Use Leverage and Discounts to Maximize 2012 Estate Tax

Susan G. Parker Esq. P.C. Profile Image

Susan G. Parker Esq. P.C.

Briarcliff Manor, NY


Practice Areas: Estate Planning

The goal of “leverage” is to use as little as your exemption NOW to remove the maximum assets possible from the reach of the estate tax. You get the best bang for your buck by removing assets like real estate, which historically continue to increase in value over time. Making gifts of real estate now, particularly through a tax-advantaged vehicle, is a great way to make maximum use of your exemption. Following is an illustration showing how creating a qualified personal residence trust (QPRT) for a primary or secondary residence achieves optimal leverage of your exemption:

Let’s say you own a home valued at $1million. If you transfer it to a QPRT, and outlive the trust term, it is out of your estate and so is any appreciation on the property. Plus, the property’s value at the time of the gift is discounted below actual market value, because of special tax rules that factor in the likelihood that you, the owner, will outlive the trust term.

If you transfer your million dollar home to a QPRT, and it is valued at $750,000 because of the discount factors, the asset is out of your estate if you survive the trust term. The tax cost at the time the QPRT is established is $262,500 ($750,000 x 35%.) If you have exemption amount remaining to cover this, no cash will be needed to pay the gift tax. If a cash payment is required, there’s still a tremendous upside:

• You retain the right to live in the house and can lease it thereafter under special tax rules.

• If at the time of your death the home has appreciated in value to $2 million, using today’s 35% rates you will have saved at least $437,500 in tax dollars ($350,000 on the appreciation from $1 to $2 million in value, plus $87,500 on the discounted value ($750,000 and not $1million valuation when the gift is made.) The savings are even greater if the tax rates go up to 55%

• If no QPRT is created and the home remains an asset in the estate, at death it will be subject to $700,000 in estate tax (using today’s low rates 35% rates) or $1.1 million in taxes if the rate goes up to 55% as planned post-2012. Devices like QPRTs often have other advantages, apart from tax savings. For example, a QPRT can facilitate passing a cherished vacation home to the next generation. It provides an opportunity for keeping legacy properties in the family and thereby eliminating the risk that heirs may be forced to sell a cherished asset to pay the tax bill.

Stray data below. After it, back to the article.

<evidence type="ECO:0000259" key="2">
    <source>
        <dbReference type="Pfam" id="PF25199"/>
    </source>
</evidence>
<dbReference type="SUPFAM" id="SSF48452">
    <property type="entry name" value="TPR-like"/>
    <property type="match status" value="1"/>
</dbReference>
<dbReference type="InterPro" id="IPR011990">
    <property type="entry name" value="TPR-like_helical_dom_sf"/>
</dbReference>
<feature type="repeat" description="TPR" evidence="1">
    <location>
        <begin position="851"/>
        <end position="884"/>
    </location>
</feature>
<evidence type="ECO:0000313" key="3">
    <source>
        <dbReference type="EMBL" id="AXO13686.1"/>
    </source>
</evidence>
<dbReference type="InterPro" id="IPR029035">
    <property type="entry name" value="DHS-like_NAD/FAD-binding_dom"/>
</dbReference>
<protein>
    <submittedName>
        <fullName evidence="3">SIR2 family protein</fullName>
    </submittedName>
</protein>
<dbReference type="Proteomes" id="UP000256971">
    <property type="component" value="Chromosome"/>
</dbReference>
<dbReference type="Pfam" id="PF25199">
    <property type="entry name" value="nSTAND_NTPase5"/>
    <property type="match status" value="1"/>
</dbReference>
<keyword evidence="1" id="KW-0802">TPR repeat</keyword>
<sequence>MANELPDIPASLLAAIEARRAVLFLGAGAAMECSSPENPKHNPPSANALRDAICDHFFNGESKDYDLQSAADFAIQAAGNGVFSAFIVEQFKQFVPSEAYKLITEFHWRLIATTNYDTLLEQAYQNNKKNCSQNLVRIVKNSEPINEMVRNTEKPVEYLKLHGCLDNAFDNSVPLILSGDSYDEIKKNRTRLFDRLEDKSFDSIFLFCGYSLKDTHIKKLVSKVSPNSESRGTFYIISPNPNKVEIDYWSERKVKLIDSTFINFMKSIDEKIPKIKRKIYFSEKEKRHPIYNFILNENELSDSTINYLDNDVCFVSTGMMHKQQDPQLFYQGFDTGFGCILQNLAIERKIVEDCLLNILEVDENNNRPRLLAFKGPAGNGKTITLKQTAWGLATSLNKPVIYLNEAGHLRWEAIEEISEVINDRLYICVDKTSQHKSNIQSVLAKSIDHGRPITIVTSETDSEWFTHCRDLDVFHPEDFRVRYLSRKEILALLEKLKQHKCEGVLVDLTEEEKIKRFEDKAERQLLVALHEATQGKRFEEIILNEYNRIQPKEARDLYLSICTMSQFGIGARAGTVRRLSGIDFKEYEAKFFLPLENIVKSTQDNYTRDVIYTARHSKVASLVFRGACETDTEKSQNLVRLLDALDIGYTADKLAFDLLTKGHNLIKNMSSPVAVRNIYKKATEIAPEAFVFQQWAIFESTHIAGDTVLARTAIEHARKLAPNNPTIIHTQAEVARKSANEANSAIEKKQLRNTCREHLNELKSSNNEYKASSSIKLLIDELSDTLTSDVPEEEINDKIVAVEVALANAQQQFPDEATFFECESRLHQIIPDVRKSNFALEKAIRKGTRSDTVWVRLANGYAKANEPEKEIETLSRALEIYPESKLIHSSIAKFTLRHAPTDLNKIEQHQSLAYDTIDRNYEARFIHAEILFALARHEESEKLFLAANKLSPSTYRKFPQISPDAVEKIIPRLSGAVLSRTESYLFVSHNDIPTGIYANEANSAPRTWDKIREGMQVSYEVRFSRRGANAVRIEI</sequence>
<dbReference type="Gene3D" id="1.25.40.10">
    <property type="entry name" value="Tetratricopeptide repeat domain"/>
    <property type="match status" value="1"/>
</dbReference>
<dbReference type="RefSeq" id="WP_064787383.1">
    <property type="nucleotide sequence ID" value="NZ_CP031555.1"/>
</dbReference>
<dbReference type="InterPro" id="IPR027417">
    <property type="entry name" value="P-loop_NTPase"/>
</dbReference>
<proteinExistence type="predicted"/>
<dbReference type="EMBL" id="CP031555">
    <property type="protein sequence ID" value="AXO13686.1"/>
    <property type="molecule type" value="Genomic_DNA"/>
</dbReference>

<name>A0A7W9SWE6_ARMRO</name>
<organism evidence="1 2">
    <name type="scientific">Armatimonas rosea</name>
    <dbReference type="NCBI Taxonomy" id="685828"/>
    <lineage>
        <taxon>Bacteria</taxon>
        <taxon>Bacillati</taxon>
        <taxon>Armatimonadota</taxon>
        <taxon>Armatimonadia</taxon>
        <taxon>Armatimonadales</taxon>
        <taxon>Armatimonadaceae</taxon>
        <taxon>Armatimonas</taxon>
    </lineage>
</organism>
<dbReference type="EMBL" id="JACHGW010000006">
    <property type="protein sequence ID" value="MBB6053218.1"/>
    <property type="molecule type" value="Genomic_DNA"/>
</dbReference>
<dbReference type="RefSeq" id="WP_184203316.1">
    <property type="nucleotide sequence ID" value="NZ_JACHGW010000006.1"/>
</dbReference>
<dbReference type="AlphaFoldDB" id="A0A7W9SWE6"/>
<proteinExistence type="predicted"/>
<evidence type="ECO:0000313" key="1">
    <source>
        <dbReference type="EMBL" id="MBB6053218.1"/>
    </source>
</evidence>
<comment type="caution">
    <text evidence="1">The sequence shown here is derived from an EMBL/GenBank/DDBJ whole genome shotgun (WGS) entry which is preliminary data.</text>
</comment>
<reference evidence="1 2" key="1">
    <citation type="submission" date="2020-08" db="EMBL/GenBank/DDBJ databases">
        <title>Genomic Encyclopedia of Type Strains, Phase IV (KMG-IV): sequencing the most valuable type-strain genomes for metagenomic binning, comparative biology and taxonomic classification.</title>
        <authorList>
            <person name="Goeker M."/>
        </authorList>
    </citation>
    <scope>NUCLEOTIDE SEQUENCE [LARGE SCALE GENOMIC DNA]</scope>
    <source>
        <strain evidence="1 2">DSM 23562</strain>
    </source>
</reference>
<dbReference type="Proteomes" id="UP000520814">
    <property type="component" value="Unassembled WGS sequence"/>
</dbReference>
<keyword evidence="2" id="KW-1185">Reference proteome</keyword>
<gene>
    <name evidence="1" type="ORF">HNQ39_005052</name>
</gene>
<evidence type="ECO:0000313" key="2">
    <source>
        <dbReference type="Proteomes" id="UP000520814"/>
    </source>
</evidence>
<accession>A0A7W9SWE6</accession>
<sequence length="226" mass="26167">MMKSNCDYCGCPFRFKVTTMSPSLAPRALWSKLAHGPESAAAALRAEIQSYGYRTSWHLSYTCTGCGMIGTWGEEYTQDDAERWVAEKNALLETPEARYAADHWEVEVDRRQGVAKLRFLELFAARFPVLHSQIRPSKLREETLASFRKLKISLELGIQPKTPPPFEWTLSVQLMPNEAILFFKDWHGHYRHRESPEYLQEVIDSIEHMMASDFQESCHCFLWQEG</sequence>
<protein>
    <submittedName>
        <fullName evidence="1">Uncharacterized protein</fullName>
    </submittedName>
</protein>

Using Discounts to Create Tax Savings

If you own a property worth $5 million, and divide it into smaller parts – among e.g. children and grandchildren, you have an opportunity to create a discount to the extent you hold a “minority” interest which lacks control. Creating a family limited partnership to hold an operating business or family investment assets illustrates the tax savings this creates. Let’s say Dad has spent a lifetime building a family business now worth $5 million.

He wants it to eventually go to children who work in the business as well as provide an income stream to other children, or even grandchildren who will have no part in running the business. A family limited partnership is a unique legal entity that enables different ownership interests to be created, so that shares with management say or voting rights can be “gifted” to some heirs, while others can be given non-voting interests that participate only in certain cash streams.

Once the family limited partnership is formed, Dad can gradually gift or sell limited partnership interests to his heirs and retain an interest as well. If Dad gives away 60% of the business, which can be done in part through annual tax exempt gifts of $13,000 to each child or grandchild, he will retain a minority 40% interest. For tax purposes, his retained interest is not valued at $2 million ($5 million x 40%). Instead his interest will be discounted for lack of marketability and control. This discount could be in the neighborhood of 30% depending on a variety of factors. Assuming it’s valued at $1.4 million for tax purposes, here’s what happens:

• Even if the business hasn’t appreciated when Dad passes away, by giving away his interest through a family limited partnership, his estate tax savings are $210,000: ($1.4 million x 35% tax rate = $490,000) vs. ($2.0 million (40% ownership at fair market value) x 35 tax rate ($700,000).

• Not only will 60% of the business be out of the estate, but the appreciation on the amount gifted away is also out of the estate, thus avoiding estate tax.

• If the tax rate goes up to 55% by the time of his death, his tax savings are even greater. If he retained full ownership in the business and it hadn’t appreciated, taxes of $2,750,000 would be due. If he dies owning 40% interest valued at $1.4 million, his tax bill at a 55% tax rate is $770,000. There’s still a savings of over $2 million in taxes.